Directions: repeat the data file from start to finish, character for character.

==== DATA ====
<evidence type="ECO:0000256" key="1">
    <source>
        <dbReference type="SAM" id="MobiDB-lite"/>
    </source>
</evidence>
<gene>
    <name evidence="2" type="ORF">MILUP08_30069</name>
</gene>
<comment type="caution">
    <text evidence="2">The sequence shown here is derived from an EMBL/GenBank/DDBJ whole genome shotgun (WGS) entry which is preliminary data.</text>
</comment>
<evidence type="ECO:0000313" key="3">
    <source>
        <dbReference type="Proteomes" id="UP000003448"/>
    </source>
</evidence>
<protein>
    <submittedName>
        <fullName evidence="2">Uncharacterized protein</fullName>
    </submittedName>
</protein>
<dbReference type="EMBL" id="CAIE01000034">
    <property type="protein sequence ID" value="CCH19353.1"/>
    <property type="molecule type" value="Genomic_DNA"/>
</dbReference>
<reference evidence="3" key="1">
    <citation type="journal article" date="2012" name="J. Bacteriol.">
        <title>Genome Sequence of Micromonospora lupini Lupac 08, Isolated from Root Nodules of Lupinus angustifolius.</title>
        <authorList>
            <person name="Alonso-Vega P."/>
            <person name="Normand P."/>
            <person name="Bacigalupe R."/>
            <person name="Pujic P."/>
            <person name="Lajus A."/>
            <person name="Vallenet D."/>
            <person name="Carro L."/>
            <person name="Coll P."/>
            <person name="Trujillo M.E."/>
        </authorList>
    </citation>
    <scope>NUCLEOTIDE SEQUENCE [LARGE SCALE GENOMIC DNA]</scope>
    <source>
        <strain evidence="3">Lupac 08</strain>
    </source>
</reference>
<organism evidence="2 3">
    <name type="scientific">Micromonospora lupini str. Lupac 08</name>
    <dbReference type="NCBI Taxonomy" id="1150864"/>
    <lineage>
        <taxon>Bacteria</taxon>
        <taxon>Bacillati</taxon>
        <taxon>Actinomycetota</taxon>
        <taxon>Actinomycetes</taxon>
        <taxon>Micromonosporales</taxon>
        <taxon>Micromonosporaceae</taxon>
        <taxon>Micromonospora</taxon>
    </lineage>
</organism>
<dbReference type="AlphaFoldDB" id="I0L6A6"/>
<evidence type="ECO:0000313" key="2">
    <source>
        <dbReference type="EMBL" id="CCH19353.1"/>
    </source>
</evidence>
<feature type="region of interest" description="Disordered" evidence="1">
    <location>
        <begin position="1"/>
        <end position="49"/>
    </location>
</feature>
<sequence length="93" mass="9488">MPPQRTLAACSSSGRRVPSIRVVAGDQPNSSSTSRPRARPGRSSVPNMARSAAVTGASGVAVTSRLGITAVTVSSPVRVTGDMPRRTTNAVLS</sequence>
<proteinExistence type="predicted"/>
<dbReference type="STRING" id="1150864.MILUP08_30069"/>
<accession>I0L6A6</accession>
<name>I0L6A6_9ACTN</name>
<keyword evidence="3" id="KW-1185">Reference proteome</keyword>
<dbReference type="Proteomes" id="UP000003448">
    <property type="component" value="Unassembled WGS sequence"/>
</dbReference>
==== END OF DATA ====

<evidence type="ECO:0000256" key="1">
    <source>
        <dbReference type="SAM" id="MobiDB-lite"/>
    </source>
</evidence>
<gene>
    <name evidence="2" type="ORF">MILUP08_30069</name>
</gene>
<comment type="caution">
    <text evidence="2">The sequence shown here is derived from an EMBL/GenBank/DDBJ whole genome shotgun (WGS) entry which is preliminary data.</text>
</comment>
<evidence type="ECO:0000313" key="3">
    <source>
        <dbReference type="Proteomes" id="UP000003448"/>
    </source>
</evidence>
<protein>
    <submittedName>
        <fullName evidence="2">Uncharacterized protein</fullName>
    </submittedName>
</protein>
<dbReference type="EMBL" id="CAIE01000034">
    <property type="protein sequence ID" value="CCH19353.1"/>
    <property type="molecule type" value="Genomic_DNA"/>
</dbReference>
<reference evidence="3" key="1">
    <citation type="journal article" date="2012" name="J. Bacteriol.">
        <title>Genome Sequence of Micromonospora lupini Lupac 08, Isolated from Root Nodules of Lupinus angustifolius.</title>
        <authorList>
            <person name="Alonso-Vega P."/>
            <person name="Normand P."/>
            <person name="Bacigalupe R."/>
            <person name="Pujic P."/>
            <person name="Lajus A."/>
            <person name="Vallenet D."/>
            <person name="Carro L."/>
            <person name="Coll P."/>
            <person name="Trujillo M.E."/>
        </authorList>
    </citation>
    <scope>NUCLEOTIDE SEQUENCE [LARGE SCALE GENOMIC DNA]</scope>
    <source>
        <strain evidence="3">Lupac 08</strain>
    </source>
</reference>
<organism evidence="2 3">
    <name type="scientific">Micromonospora lupini str. Lupac 08</name>
    <dbReference type="NCBI Taxonomy" id="1150864"/>
    <lineage>
        <taxon>Bacteria</taxon>
        <taxon>Bacillati</taxon>
        <taxon>Actinomycetota</taxon>
        <taxon>Actinomycetes</taxon>
        <taxon>Micromonosporales</taxon>
        <taxon>Micromonosporaceae</taxon>
        <taxon>Micromonospora</taxon>
    </lineage>
</organism>
<dbReference type="AlphaFoldDB" id="I0L6A6"/>
<evidence type="ECO:0000313" key="2">
    <source>
        <dbReference type="EMBL" id="CCH19353.1"/>
    </source>
</evidence>
<feature type="region of interest" description="Disordered" evidence="1">
    <location>
        <begin position="1"/>
        <end position="49"/>
    </location>
</feature>
<sequence length="93" mass="9488">MPPQRTLAACSSSGRRVPSIRVVAGDQPNSSSTSRPRARPGRSSVPNMARSAAVTGASGVAVTSRLGITAVTVSSPVRVTGDMPRRTTNAVLS</sequence>
<proteinExistence type="predicted"/>
<dbReference type="STRING" id="1150864.MILUP08_30069"/>
<accession>I0L6A6</accession>
<name>I0L6A6_9ACTN</name>
<keyword evidence="3" id="KW-1185">Reference proteome</keyword>
<dbReference type="Proteomes" id="UP000003448">
    <property type="component" value="Unassembled WGS sequence"/>
</dbReference>